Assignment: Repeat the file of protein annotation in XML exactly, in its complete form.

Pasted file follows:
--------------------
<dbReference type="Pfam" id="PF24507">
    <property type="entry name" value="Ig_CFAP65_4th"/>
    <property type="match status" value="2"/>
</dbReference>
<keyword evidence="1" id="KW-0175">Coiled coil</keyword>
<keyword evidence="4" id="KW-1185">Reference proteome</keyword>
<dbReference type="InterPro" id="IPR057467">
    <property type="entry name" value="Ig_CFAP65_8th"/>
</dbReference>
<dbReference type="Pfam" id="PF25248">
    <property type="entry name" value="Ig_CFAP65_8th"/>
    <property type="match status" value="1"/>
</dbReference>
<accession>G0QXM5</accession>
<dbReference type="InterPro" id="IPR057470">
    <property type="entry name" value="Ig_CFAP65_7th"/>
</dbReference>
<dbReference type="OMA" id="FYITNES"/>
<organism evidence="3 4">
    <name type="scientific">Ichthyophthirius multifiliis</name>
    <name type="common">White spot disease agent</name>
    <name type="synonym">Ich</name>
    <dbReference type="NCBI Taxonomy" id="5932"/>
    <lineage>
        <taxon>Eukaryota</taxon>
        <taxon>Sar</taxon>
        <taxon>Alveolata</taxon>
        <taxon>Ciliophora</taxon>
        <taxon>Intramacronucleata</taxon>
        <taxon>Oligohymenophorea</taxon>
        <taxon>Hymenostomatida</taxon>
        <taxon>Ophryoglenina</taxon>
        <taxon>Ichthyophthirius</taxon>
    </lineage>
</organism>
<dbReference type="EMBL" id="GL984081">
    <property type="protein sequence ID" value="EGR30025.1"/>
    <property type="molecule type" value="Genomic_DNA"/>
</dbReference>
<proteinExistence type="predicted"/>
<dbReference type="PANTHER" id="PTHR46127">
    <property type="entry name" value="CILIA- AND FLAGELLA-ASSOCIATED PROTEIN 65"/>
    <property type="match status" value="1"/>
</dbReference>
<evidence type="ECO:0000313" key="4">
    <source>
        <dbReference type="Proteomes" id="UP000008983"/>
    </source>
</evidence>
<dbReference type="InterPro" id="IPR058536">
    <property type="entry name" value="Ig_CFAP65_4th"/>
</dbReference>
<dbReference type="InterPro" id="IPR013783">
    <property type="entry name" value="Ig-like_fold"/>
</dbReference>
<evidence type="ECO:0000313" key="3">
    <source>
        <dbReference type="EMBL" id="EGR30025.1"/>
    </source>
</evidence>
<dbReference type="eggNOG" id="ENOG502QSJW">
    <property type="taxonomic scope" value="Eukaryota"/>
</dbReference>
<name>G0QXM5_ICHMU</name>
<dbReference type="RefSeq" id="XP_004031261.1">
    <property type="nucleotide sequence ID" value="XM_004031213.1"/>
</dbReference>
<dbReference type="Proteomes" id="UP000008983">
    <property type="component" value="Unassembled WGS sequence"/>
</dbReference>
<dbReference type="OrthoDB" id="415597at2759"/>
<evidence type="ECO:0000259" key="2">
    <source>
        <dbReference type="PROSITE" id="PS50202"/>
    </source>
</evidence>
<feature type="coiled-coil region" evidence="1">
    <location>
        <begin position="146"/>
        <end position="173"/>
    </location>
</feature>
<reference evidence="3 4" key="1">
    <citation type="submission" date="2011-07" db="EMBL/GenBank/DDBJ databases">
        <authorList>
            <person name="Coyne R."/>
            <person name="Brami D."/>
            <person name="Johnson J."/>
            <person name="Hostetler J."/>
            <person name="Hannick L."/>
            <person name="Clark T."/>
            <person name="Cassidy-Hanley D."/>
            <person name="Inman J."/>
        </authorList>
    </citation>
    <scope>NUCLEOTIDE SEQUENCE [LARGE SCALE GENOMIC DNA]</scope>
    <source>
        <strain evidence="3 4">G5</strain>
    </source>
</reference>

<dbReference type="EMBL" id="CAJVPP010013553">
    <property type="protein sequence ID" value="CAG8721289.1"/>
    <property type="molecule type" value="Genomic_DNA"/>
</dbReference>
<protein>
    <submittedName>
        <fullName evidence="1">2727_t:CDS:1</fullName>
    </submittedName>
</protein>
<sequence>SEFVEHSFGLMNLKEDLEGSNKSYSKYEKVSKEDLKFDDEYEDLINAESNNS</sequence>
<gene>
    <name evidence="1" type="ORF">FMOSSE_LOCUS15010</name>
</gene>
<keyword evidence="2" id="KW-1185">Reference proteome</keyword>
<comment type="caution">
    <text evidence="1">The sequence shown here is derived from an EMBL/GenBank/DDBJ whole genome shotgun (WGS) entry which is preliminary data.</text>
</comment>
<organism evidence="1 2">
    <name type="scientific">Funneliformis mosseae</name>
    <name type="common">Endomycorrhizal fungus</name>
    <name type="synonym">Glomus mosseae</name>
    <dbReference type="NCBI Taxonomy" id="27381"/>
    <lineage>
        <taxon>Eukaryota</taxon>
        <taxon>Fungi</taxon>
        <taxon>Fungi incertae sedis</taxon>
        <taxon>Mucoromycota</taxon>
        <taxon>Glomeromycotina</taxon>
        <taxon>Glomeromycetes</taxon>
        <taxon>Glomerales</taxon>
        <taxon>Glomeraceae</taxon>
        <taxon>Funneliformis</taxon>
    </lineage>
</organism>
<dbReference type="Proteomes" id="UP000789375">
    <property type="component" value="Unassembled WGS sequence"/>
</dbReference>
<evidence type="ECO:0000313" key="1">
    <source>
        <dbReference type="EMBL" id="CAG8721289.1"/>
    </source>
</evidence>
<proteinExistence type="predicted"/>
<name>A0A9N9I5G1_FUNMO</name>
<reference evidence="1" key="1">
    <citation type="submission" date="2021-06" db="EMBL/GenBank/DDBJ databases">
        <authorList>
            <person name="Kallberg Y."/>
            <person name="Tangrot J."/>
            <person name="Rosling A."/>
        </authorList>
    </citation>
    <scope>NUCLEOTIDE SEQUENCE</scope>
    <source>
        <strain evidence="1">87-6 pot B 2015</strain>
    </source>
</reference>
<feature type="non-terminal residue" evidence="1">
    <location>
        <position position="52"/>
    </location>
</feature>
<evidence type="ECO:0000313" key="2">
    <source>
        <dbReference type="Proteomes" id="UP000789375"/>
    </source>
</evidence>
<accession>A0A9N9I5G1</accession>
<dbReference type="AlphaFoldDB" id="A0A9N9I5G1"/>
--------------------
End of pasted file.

<dbReference type="Pfam" id="PF24507">
    <property type="entry name" value="Ig_CFAP65_4th"/>
    <property type="match status" value="2"/>
</dbReference>
<keyword evidence="1" id="KW-0175">Coiled coil</keyword>
<keyword evidence="4" id="KW-1185">Reference proteome</keyword>
<dbReference type="InterPro" id="IPR057467">
    <property type="entry name" value="Ig_CFAP65_8th"/>
</dbReference>
<dbReference type="Pfam" id="PF25248">
    <property type="entry name" value="Ig_CFAP65_8th"/>
    <property type="match status" value="1"/>
</dbReference>
<accession>G0QXM5</accession>
<dbReference type="InterPro" id="IPR057470">
    <property type="entry name" value="Ig_CFAP65_7th"/>
</dbReference>
<dbReference type="OMA" id="FYITNES"/>
<organism evidence="3 4">
    <name type="scientific">Ichthyophthirius multifiliis</name>
    <name type="common">White spot disease agent</name>
    <name type="synonym">Ich</name>
    <dbReference type="NCBI Taxonomy" id="5932"/>
    <lineage>
        <taxon>Eukaryota</taxon>
        <taxon>Sar</taxon>
        <taxon>Alveolata</taxon>
        <taxon>Ciliophora</taxon>
        <taxon>Intramacronucleata</taxon>
        <taxon>Oligohymenophorea</taxon>
        <taxon>Hymenostomatida</taxon>
        <taxon>Ophryoglenina</taxon>
        <taxon>Ichthyophthirius</taxon>
    </lineage>
</organism>
<dbReference type="EMBL" id="GL984081">
    <property type="protein sequence ID" value="EGR30025.1"/>
    <property type="molecule type" value="Genomic_DNA"/>
</dbReference>
<proteinExistence type="predicted"/>
<dbReference type="PANTHER" id="PTHR46127">
    <property type="entry name" value="CILIA- AND FLAGELLA-ASSOCIATED PROTEIN 65"/>
    <property type="match status" value="1"/>
</dbReference>
<evidence type="ECO:0000313" key="4">
    <source>
        <dbReference type="Proteomes" id="UP000008983"/>
    </source>
</evidence>
<dbReference type="InterPro" id="IPR058536">
    <property type="entry name" value="Ig_CFAP65_4th"/>
</dbReference>
<dbReference type="InterPro" id="IPR013783">
    <property type="entry name" value="Ig-like_fold"/>
</dbReference>
<evidence type="ECO:0000313" key="3">
    <source>
        <dbReference type="EMBL" id="EGR30025.1"/>
    </source>
</evidence>
<dbReference type="eggNOG" id="ENOG502QSJW">
    <property type="taxonomic scope" value="Eukaryota"/>
</dbReference>
<name>G0QXM5_ICHMU</name>
<dbReference type="RefSeq" id="XP_004031261.1">
    <property type="nucleotide sequence ID" value="XM_004031213.1"/>
</dbReference>
<dbReference type="Proteomes" id="UP000008983">
    <property type="component" value="Unassembled WGS sequence"/>
</dbReference>
<dbReference type="OrthoDB" id="415597at2759"/>
<evidence type="ECO:0000259" key="2">
    <source>
        <dbReference type="PROSITE" id="PS50202"/>
    </source>
</evidence>
<feature type="coiled-coil region" evidence="1">
    <location>
        <begin position="146"/>
        <end position="173"/>
    </location>
</feature>
<reference evidence="3 4" key="1">
    <citation type="submission" date="2011-07" db="EMBL/GenBank/DDBJ databases">
        <authorList>
            <person name="Coyne R."/>
            <person name="Brami D."/>
            <person name="Johnson J."/>
            <person name="Hostetler J."/>
            <person name="Hannick L."/>
            <person name="Clark T."/>
            <person name="Cassidy-Hanley D."/>
            <person name="Inman J."/>
        </authorList>
    </citation>
    <scope>NUCLEOTIDE SEQUENCE [LARGE SCALE GENOMIC DNA]</scope>
    <source>
        <strain evidence="3 4">G5</strain>
    </source>
</reference>

<dbReference type="EMBL" id="CAJVPP010013553">
    <property type="protein sequence ID" value="CAG8721289.1"/>
    <property type="molecule type" value="Genomic_DNA"/>
</dbReference>
<protein>
    <submittedName>
        <fullName evidence="1">2727_t:CDS:1</fullName>
    </submittedName>
</protein>
<sequence>SEFVEHSFGLMNLKEDLEGSNKSYSKYEKVSKEDLKFDDEYEDLINAESNNS</sequence>
<gene>
    <name evidence="1" type="ORF">FMOSSE_LOCUS15010</name>
</gene>
<keyword evidence="2" id="KW-1185">Reference proteome</keyword>
<comment type="caution">
    <text evidence="1">The sequence shown here is derived from an EMBL/GenBank/DDBJ whole genome shotgun (WGS) entry which is preliminary data.</text>
</comment>
<organism evidence="1 2">
    <name type="scientific">Funneliformis mosseae</name>
    <name type="common">Endomycorrhizal fungus</name>
    <name type="synonym">Glomus mosseae</name>
    <dbReference type="NCBI Taxonomy" id="27381"/>
    <lineage>
        <taxon>Eukaryota</taxon>
        <taxon>Fungi</taxon>
        <taxon>Fungi incertae sedis</taxon>
        <taxon>Mucoromycota</taxon>
        <taxon>Glomeromycotina</taxon>
        <taxon>Glomeromycetes</taxon>
        <taxon>Glomerales</taxon>
        <taxon>Glomeraceae</taxon>
        <taxon>Funneliformis</taxon>
    </lineage>
</organism>
<dbReference type="Proteomes" id="UP000789375">
    <property type="component" value="Unassembled WGS sequence"/>
</dbReference>
<evidence type="ECO:0000313" key="1">
    <source>
        <dbReference type="EMBL" id="CAG8721289.1"/>
    </source>
</evidence>
<proteinExistence type="predicted"/>
<name>A0A9N9I5G1_FUNMO</name>
<reference evidence="1" key="1">
    <citation type="submission" date="2021-06" db="EMBL/GenBank/DDBJ databases">
        <authorList>
            <person name="Kallberg Y."/>
            <person name="Tangrot J."/>
            <person name="Rosling A."/>
        </authorList>
    </citation>
    <scope>NUCLEOTIDE SEQUENCE</scope>
    <source>
        <strain evidence="1">87-6 pot B 2015</strain>
    </source>
</reference>
<feature type="non-terminal residue" evidence="1">
    <location>
        <position position="52"/>
    </location>
</feature>
<evidence type="ECO:0000313" key="2">
    <source>
        <dbReference type="Proteomes" id="UP000789375"/>
    </source>
</evidence>
<accession>A0A9N9I5G1</accession>
<dbReference type="AlphaFoldDB" id="A0A9N9I5G1"/>